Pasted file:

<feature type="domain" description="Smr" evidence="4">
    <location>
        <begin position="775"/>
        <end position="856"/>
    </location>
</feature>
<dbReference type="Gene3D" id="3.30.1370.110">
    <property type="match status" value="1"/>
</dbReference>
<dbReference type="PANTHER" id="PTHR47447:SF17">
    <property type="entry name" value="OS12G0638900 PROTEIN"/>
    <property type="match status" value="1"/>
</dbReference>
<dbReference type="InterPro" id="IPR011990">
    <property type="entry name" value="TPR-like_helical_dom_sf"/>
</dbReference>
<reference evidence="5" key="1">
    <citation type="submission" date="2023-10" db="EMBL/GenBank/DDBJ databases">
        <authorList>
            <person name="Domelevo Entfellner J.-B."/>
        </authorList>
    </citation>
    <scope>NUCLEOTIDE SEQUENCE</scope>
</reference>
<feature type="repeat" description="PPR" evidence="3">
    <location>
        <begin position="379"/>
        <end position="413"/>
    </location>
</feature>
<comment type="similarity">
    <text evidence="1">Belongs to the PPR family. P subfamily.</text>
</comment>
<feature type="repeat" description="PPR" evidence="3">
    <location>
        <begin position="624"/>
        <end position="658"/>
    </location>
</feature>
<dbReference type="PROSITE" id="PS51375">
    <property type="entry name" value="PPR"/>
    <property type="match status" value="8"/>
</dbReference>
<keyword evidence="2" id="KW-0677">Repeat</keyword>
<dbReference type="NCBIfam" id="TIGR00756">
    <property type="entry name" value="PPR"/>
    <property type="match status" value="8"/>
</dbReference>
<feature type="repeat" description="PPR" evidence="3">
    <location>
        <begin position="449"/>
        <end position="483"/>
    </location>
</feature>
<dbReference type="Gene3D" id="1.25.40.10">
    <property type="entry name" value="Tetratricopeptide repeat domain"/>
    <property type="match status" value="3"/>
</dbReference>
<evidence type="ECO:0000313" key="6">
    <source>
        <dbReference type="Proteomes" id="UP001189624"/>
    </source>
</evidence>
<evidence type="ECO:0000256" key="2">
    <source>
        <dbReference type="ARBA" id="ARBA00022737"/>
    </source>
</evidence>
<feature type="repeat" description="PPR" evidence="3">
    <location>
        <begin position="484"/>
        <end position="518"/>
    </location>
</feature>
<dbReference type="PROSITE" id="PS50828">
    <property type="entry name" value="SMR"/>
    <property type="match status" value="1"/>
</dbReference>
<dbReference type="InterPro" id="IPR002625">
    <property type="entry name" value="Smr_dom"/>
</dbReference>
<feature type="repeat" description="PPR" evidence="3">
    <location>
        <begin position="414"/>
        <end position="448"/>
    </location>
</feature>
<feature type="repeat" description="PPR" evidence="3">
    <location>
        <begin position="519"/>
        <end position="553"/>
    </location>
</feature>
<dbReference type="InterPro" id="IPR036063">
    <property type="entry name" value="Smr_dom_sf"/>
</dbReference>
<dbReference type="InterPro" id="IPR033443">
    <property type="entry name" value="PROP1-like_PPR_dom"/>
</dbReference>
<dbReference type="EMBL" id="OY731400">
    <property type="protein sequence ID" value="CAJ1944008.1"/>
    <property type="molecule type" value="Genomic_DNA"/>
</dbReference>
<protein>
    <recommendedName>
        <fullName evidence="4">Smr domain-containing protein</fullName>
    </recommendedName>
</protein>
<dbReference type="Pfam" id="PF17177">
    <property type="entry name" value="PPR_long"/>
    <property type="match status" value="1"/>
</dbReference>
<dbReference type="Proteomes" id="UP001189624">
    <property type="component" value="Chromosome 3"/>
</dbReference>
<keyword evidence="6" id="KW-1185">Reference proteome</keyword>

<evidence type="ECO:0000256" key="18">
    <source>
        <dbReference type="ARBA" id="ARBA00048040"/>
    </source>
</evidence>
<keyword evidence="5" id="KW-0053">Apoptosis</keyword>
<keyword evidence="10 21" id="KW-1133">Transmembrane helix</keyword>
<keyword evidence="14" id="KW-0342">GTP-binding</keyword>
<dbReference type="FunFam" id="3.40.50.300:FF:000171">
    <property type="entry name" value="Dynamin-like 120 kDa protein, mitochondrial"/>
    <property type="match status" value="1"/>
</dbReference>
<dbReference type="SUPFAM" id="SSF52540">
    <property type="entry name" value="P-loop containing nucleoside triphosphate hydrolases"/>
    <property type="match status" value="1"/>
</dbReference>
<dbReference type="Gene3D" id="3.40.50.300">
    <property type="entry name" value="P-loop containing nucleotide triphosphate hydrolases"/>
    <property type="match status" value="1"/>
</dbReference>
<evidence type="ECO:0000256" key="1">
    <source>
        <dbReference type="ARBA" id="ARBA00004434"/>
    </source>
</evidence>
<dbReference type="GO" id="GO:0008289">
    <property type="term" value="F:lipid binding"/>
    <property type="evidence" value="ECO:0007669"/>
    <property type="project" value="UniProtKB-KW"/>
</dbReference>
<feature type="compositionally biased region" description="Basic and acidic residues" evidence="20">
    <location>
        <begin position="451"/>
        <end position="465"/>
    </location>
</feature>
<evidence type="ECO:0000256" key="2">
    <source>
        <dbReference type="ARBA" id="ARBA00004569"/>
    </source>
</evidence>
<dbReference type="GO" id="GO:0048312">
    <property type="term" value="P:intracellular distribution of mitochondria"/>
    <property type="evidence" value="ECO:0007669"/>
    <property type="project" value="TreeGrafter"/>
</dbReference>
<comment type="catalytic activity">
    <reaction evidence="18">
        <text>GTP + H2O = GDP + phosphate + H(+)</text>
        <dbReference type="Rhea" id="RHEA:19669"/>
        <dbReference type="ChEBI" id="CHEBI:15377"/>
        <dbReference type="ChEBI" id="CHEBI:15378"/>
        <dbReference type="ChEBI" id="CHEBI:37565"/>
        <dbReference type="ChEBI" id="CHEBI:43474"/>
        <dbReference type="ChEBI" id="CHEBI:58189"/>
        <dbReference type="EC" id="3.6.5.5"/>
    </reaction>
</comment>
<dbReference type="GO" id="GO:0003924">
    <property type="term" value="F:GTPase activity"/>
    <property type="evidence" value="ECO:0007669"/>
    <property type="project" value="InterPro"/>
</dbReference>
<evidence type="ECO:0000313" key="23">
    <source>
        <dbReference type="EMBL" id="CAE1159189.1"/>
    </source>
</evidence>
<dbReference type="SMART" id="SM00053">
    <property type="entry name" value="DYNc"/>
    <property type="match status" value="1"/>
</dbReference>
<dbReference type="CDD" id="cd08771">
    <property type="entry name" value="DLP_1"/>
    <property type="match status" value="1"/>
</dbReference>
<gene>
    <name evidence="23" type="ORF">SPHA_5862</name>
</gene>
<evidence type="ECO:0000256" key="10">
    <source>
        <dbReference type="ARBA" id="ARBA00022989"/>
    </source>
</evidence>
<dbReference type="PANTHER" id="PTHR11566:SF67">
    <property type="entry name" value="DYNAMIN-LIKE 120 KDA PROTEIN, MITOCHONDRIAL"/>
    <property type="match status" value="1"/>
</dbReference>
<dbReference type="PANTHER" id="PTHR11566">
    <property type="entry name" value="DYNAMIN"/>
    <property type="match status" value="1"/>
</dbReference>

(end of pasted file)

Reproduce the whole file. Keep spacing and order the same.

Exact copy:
<feature type="domain" description="Smr" evidence="4">
    <location>
        <begin position="775"/>
        <end position="856"/>
    </location>
</feature>
<dbReference type="Gene3D" id="3.30.1370.110">
    <property type="match status" value="1"/>
</dbReference>
<dbReference type="PANTHER" id="PTHR47447:SF17">
    <property type="entry name" value="OS12G0638900 PROTEIN"/>
    <property type="match status" value="1"/>
</dbReference>
<dbReference type="InterPro" id="IPR011990">
    <property type="entry name" value="TPR-like_helical_dom_sf"/>
</dbReference>
<reference evidence="5" key="1">
    <citation type="submission" date="2023-10" db="EMBL/GenBank/DDBJ databases">
        <authorList>
            <person name="Domelevo Entfellner J.-B."/>
        </authorList>
    </citation>
    <scope>NUCLEOTIDE SEQUENCE</scope>
</reference>
<feature type="repeat" description="PPR" evidence="3">
    <location>
        <begin position="379"/>
        <end position="413"/>
    </location>
</feature>
<comment type="similarity">
    <text evidence="1">Belongs to the PPR family. P subfamily.</text>
</comment>
<feature type="repeat" description="PPR" evidence="3">
    <location>
        <begin position="624"/>
        <end position="658"/>
    </location>
</feature>
<dbReference type="PROSITE" id="PS51375">
    <property type="entry name" value="PPR"/>
    <property type="match status" value="8"/>
</dbReference>
<keyword evidence="2" id="KW-0677">Repeat</keyword>
<dbReference type="NCBIfam" id="TIGR00756">
    <property type="entry name" value="PPR"/>
    <property type="match status" value="8"/>
</dbReference>
<feature type="repeat" description="PPR" evidence="3">
    <location>
        <begin position="449"/>
        <end position="483"/>
    </location>
</feature>
<dbReference type="Gene3D" id="1.25.40.10">
    <property type="entry name" value="Tetratricopeptide repeat domain"/>
    <property type="match status" value="3"/>
</dbReference>
<evidence type="ECO:0000313" key="6">
    <source>
        <dbReference type="Proteomes" id="UP001189624"/>
    </source>
</evidence>
<evidence type="ECO:0000256" key="2">
    <source>
        <dbReference type="ARBA" id="ARBA00022737"/>
    </source>
</evidence>
<feature type="repeat" description="PPR" evidence="3">
    <location>
        <begin position="484"/>
        <end position="518"/>
    </location>
</feature>
<dbReference type="PROSITE" id="PS50828">
    <property type="entry name" value="SMR"/>
    <property type="match status" value="1"/>
</dbReference>
<dbReference type="InterPro" id="IPR002625">
    <property type="entry name" value="Smr_dom"/>
</dbReference>
<feature type="repeat" description="PPR" evidence="3">
    <location>
        <begin position="414"/>
        <end position="448"/>
    </location>
</feature>
<feature type="repeat" description="PPR" evidence="3">
    <location>
        <begin position="519"/>
        <end position="553"/>
    </location>
</feature>
<dbReference type="InterPro" id="IPR036063">
    <property type="entry name" value="Smr_dom_sf"/>
</dbReference>
<dbReference type="InterPro" id="IPR033443">
    <property type="entry name" value="PROP1-like_PPR_dom"/>
</dbReference>
<dbReference type="EMBL" id="OY731400">
    <property type="protein sequence ID" value="CAJ1944008.1"/>
    <property type="molecule type" value="Genomic_DNA"/>
</dbReference>
<protein>
    <recommendedName>
        <fullName evidence="4">Smr domain-containing protein</fullName>
    </recommendedName>
</protein>
<dbReference type="Pfam" id="PF17177">
    <property type="entry name" value="PPR_long"/>
    <property type="match status" value="1"/>
</dbReference>
<dbReference type="Proteomes" id="UP001189624">
    <property type="component" value="Chromosome 3"/>
</dbReference>
<keyword evidence="6" id="KW-1185">Reference proteome</keyword>

<evidence type="ECO:0000256" key="18">
    <source>
        <dbReference type="ARBA" id="ARBA00048040"/>
    </source>
</evidence>
<keyword evidence="5" id="KW-0053">Apoptosis</keyword>
<keyword evidence="10 21" id="KW-1133">Transmembrane helix</keyword>
<keyword evidence="14" id="KW-0342">GTP-binding</keyword>
<dbReference type="FunFam" id="3.40.50.300:FF:000171">
    <property type="entry name" value="Dynamin-like 120 kDa protein, mitochondrial"/>
    <property type="match status" value="1"/>
</dbReference>
<dbReference type="SUPFAM" id="SSF52540">
    <property type="entry name" value="P-loop containing nucleoside triphosphate hydrolases"/>
    <property type="match status" value="1"/>
</dbReference>
<dbReference type="Gene3D" id="3.40.50.300">
    <property type="entry name" value="P-loop containing nucleotide triphosphate hydrolases"/>
    <property type="match status" value="1"/>
</dbReference>
<evidence type="ECO:0000256" key="1">
    <source>
        <dbReference type="ARBA" id="ARBA00004434"/>
    </source>
</evidence>
<dbReference type="GO" id="GO:0008289">
    <property type="term" value="F:lipid binding"/>
    <property type="evidence" value="ECO:0007669"/>
    <property type="project" value="UniProtKB-KW"/>
</dbReference>
<feature type="compositionally biased region" description="Basic and acidic residues" evidence="20">
    <location>
        <begin position="451"/>
        <end position="465"/>
    </location>
</feature>
<evidence type="ECO:0000256" key="2">
    <source>
        <dbReference type="ARBA" id="ARBA00004569"/>
    </source>
</evidence>
<dbReference type="GO" id="GO:0048312">
    <property type="term" value="P:intracellular distribution of mitochondria"/>
    <property type="evidence" value="ECO:0007669"/>
    <property type="project" value="TreeGrafter"/>
</dbReference>
<comment type="catalytic activity">
    <reaction evidence="18">
        <text>GTP + H2O = GDP + phosphate + H(+)</text>
        <dbReference type="Rhea" id="RHEA:19669"/>
        <dbReference type="ChEBI" id="CHEBI:15377"/>
        <dbReference type="ChEBI" id="CHEBI:15378"/>
        <dbReference type="ChEBI" id="CHEBI:37565"/>
        <dbReference type="ChEBI" id="CHEBI:43474"/>
        <dbReference type="ChEBI" id="CHEBI:58189"/>
        <dbReference type="EC" id="3.6.5.5"/>
    </reaction>
</comment>
<dbReference type="GO" id="GO:0003924">
    <property type="term" value="F:GTPase activity"/>
    <property type="evidence" value="ECO:0007669"/>
    <property type="project" value="InterPro"/>
</dbReference>
<evidence type="ECO:0000313" key="23">
    <source>
        <dbReference type="EMBL" id="CAE1159189.1"/>
    </source>
</evidence>
<dbReference type="SMART" id="SM00053">
    <property type="entry name" value="DYNc"/>
    <property type="match status" value="1"/>
</dbReference>
<dbReference type="CDD" id="cd08771">
    <property type="entry name" value="DLP_1"/>
    <property type="match status" value="1"/>
</dbReference>
<gene>
    <name evidence="23" type="ORF">SPHA_5862</name>
</gene>
<evidence type="ECO:0000256" key="10">
    <source>
        <dbReference type="ARBA" id="ARBA00022989"/>
    </source>
</evidence>
<dbReference type="PANTHER" id="PTHR11566:SF67">
    <property type="entry name" value="DYNAMIN-LIKE 120 KDA PROTEIN, MITOCHONDRIAL"/>
    <property type="match status" value="1"/>
</dbReference>
<dbReference type="PANTHER" id="PTHR11566">
    <property type="entry name" value="DYNAMIN"/>
    <property type="match status" value="1"/>
</dbReference>